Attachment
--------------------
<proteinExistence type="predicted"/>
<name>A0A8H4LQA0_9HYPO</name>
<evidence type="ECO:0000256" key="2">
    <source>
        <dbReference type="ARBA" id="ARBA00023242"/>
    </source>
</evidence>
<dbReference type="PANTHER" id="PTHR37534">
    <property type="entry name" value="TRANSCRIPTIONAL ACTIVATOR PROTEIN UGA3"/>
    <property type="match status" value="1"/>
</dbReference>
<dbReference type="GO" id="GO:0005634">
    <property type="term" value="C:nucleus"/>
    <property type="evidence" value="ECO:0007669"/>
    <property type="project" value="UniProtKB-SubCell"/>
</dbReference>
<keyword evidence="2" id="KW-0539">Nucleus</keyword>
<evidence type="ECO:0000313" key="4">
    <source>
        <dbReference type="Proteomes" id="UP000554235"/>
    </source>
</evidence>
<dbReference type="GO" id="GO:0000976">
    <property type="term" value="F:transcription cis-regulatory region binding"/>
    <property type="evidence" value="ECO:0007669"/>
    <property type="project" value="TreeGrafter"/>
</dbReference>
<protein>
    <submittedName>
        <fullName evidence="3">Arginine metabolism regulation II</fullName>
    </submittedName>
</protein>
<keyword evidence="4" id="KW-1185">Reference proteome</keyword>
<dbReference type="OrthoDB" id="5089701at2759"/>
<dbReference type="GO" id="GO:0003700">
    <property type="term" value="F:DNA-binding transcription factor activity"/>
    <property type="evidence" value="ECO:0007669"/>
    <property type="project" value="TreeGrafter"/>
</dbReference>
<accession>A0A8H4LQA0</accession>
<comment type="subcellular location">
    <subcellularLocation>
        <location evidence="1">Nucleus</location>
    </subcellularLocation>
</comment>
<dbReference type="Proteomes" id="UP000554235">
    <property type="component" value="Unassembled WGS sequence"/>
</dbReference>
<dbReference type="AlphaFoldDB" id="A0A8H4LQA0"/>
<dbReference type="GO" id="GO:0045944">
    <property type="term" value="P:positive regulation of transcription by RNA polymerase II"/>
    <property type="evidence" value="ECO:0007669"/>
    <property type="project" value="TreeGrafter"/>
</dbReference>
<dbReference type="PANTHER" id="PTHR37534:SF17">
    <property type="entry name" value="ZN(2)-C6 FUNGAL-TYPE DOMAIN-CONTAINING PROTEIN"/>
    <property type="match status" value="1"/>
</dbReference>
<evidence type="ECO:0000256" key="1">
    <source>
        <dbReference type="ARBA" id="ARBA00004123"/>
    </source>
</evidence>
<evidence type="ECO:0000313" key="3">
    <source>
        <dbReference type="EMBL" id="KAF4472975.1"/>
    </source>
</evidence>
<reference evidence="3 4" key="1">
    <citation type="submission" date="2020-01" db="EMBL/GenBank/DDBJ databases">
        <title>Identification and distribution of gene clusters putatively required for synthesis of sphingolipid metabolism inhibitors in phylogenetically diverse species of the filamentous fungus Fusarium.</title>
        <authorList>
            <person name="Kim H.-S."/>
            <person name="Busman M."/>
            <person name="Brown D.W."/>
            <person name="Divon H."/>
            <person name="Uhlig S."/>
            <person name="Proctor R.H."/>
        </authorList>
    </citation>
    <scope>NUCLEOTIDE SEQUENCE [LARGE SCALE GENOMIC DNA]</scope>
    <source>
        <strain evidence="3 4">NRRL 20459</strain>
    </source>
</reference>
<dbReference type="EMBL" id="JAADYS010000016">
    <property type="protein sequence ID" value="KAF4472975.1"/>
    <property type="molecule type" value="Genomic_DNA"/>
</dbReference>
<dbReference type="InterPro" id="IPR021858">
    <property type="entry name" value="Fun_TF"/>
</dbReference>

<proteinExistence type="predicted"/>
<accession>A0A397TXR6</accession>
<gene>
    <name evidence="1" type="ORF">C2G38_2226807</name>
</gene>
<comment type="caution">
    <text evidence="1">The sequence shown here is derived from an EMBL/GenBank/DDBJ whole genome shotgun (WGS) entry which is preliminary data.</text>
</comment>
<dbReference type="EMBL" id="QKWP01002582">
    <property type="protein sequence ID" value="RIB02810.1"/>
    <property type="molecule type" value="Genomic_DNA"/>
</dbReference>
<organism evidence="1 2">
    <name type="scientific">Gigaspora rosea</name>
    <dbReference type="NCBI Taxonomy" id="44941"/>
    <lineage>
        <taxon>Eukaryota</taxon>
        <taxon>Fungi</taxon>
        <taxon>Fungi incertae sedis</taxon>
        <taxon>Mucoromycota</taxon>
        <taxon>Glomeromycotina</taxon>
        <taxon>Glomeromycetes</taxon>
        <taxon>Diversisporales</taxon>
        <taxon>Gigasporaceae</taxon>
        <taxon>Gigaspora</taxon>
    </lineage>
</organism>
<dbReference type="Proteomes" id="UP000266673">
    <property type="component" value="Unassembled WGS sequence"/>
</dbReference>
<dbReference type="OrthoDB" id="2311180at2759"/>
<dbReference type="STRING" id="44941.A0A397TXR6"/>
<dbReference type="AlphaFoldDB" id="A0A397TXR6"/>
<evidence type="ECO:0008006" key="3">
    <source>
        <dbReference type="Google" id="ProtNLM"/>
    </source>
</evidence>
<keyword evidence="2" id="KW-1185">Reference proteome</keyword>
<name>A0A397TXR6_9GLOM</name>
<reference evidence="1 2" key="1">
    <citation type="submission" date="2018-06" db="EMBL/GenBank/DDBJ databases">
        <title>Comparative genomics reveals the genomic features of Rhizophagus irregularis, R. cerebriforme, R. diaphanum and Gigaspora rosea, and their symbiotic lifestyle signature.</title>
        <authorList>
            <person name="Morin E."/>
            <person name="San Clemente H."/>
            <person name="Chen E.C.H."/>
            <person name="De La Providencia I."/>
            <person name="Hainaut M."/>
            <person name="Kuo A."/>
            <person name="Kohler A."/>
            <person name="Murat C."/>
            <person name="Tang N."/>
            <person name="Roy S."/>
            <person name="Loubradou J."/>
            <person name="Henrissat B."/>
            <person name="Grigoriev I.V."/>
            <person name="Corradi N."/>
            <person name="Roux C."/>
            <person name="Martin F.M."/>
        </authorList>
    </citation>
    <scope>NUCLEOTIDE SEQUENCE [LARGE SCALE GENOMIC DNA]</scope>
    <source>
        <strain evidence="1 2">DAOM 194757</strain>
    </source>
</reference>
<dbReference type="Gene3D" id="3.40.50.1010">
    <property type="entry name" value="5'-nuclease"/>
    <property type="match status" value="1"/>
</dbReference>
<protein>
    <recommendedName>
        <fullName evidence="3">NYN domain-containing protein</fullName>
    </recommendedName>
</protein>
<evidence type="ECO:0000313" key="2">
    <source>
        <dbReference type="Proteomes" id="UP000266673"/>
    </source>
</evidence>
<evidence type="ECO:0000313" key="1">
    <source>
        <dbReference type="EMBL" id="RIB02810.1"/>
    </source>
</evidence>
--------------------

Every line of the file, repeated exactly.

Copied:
<proteinExistence type="predicted"/>
<name>A0A8H4LQA0_9HYPO</name>
<evidence type="ECO:0000256" key="2">
    <source>
        <dbReference type="ARBA" id="ARBA00023242"/>
    </source>
</evidence>
<dbReference type="PANTHER" id="PTHR37534">
    <property type="entry name" value="TRANSCRIPTIONAL ACTIVATOR PROTEIN UGA3"/>
    <property type="match status" value="1"/>
</dbReference>
<dbReference type="GO" id="GO:0005634">
    <property type="term" value="C:nucleus"/>
    <property type="evidence" value="ECO:0007669"/>
    <property type="project" value="UniProtKB-SubCell"/>
</dbReference>
<keyword evidence="2" id="KW-0539">Nucleus</keyword>
<evidence type="ECO:0000313" key="4">
    <source>
        <dbReference type="Proteomes" id="UP000554235"/>
    </source>
</evidence>
<dbReference type="GO" id="GO:0000976">
    <property type="term" value="F:transcription cis-regulatory region binding"/>
    <property type="evidence" value="ECO:0007669"/>
    <property type="project" value="TreeGrafter"/>
</dbReference>
<protein>
    <submittedName>
        <fullName evidence="3">Arginine metabolism regulation II</fullName>
    </submittedName>
</protein>
<keyword evidence="4" id="KW-1185">Reference proteome</keyword>
<dbReference type="OrthoDB" id="5089701at2759"/>
<dbReference type="GO" id="GO:0003700">
    <property type="term" value="F:DNA-binding transcription factor activity"/>
    <property type="evidence" value="ECO:0007669"/>
    <property type="project" value="TreeGrafter"/>
</dbReference>
<accession>A0A8H4LQA0</accession>
<comment type="subcellular location">
    <subcellularLocation>
        <location evidence="1">Nucleus</location>
    </subcellularLocation>
</comment>
<dbReference type="Proteomes" id="UP000554235">
    <property type="component" value="Unassembled WGS sequence"/>
</dbReference>
<dbReference type="AlphaFoldDB" id="A0A8H4LQA0"/>
<dbReference type="GO" id="GO:0045944">
    <property type="term" value="P:positive regulation of transcription by RNA polymerase II"/>
    <property type="evidence" value="ECO:0007669"/>
    <property type="project" value="TreeGrafter"/>
</dbReference>
<dbReference type="PANTHER" id="PTHR37534:SF17">
    <property type="entry name" value="ZN(2)-C6 FUNGAL-TYPE DOMAIN-CONTAINING PROTEIN"/>
    <property type="match status" value="1"/>
</dbReference>
<evidence type="ECO:0000256" key="1">
    <source>
        <dbReference type="ARBA" id="ARBA00004123"/>
    </source>
</evidence>
<evidence type="ECO:0000313" key="3">
    <source>
        <dbReference type="EMBL" id="KAF4472975.1"/>
    </source>
</evidence>
<reference evidence="3 4" key="1">
    <citation type="submission" date="2020-01" db="EMBL/GenBank/DDBJ databases">
        <title>Identification and distribution of gene clusters putatively required for synthesis of sphingolipid metabolism inhibitors in phylogenetically diverse species of the filamentous fungus Fusarium.</title>
        <authorList>
            <person name="Kim H.-S."/>
            <person name="Busman M."/>
            <person name="Brown D.W."/>
            <person name="Divon H."/>
            <person name="Uhlig S."/>
            <person name="Proctor R.H."/>
        </authorList>
    </citation>
    <scope>NUCLEOTIDE SEQUENCE [LARGE SCALE GENOMIC DNA]</scope>
    <source>
        <strain evidence="3 4">NRRL 20459</strain>
    </source>
</reference>
<dbReference type="EMBL" id="JAADYS010000016">
    <property type="protein sequence ID" value="KAF4472975.1"/>
    <property type="molecule type" value="Genomic_DNA"/>
</dbReference>
<dbReference type="InterPro" id="IPR021858">
    <property type="entry name" value="Fun_TF"/>
</dbReference>

<proteinExistence type="predicted"/>
<accession>A0A397TXR6</accession>
<gene>
    <name evidence="1" type="ORF">C2G38_2226807</name>
</gene>
<comment type="caution">
    <text evidence="1">The sequence shown here is derived from an EMBL/GenBank/DDBJ whole genome shotgun (WGS) entry which is preliminary data.</text>
</comment>
<dbReference type="EMBL" id="QKWP01002582">
    <property type="protein sequence ID" value="RIB02810.1"/>
    <property type="molecule type" value="Genomic_DNA"/>
</dbReference>
<organism evidence="1 2">
    <name type="scientific">Gigaspora rosea</name>
    <dbReference type="NCBI Taxonomy" id="44941"/>
    <lineage>
        <taxon>Eukaryota</taxon>
        <taxon>Fungi</taxon>
        <taxon>Fungi incertae sedis</taxon>
        <taxon>Mucoromycota</taxon>
        <taxon>Glomeromycotina</taxon>
        <taxon>Glomeromycetes</taxon>
        <taxon>Diversisporales</taxon>
        <taxon>Gigasporaceae</taxon>
        <taxon>Gigaspora</taxon>
    </lineage>
</organism>
<dbReference type="Proteomes" id="UP000266673">
    <property type="component" value="Unassembled WGS sequence"/>
</dbReference>
<dbReference type="OrthoDB" id="2311180at2759"/>
<dbReference type="STRING" id="44941.A0A397TXR6"/>
<dbReference type="AlphaFoldDB" id="A0A397TXR6"/>
<evidence type="ECO:0008006" key="3">
    <source>
        <dbReference type="Google" id="ProtNLM"/>
    </source>
</evidence>
<keyword evidence="2" id="KW-1185">Reference proteome</keyword>
<name>A0A397TXR6_9GLOM</name>
<reference evidence="1 2" key="1">
    <citation type="submission" date="2018-06" db="EMBL/GenBank/DDBJ databases">
        <title>Comparative genomics reveals the genomic features of Rhizophagus irregularis, R. cerebriforme, R. diaphanum and Gigaspora rosea, and their symbiotic lifestyle signature.</title>
        <authorList>
            <person name="Morin E."/>
            <person name="San Clemente H."/>
            <person name="Chen E.C.H."/>
            <person name="De La Providencia I."/>
            <person name="Hainaut M."/>
            <person name="Kuo A."/>
            <person name="Kohler A."/>
            <person name="Murat C."/>
            <person name="Tang N."/>
            <person name="Roy S."/>
            <person name="Loubradou J."/>
            <person name="Henrissat B."/>
            <person name="Grigoriev I.V."/>
            <person name="Corradi N."/>
            <person name="Roux C."/>
            <person name="Martin F.M."/>
        </authorList>
    </citation>
    <scope>NUCLEOTIDE SEQUENCE [LARGE SCALE GENOMIC DNA]</scope>
    <source>
        <strain evidence="1 2">DAOM 194757</strain>
    </source>
</reference>
<dbReference type="Gene3D" id="3.40.50.1010">
    <property type="entry name" value="5'-nuclease"/>
    <property type="match status" value="1"/>
</dbReference>
<protein>
    <recommendedName>
        <fullName evidence="3">NYN domain-containing protein</fullName>
    </recommendedName>
</protein>
<evidence type="ECO:0000313" key="2">
    <source>
        <dbReference type="Proteomes" id="UP000266673"/>
    </source>
</evidence>
<evidence type="ECO:0000313" key="1">
    <source>
        <dbReference type="EMBL" id="RIB02810.1"/>
    </source>
</evidence>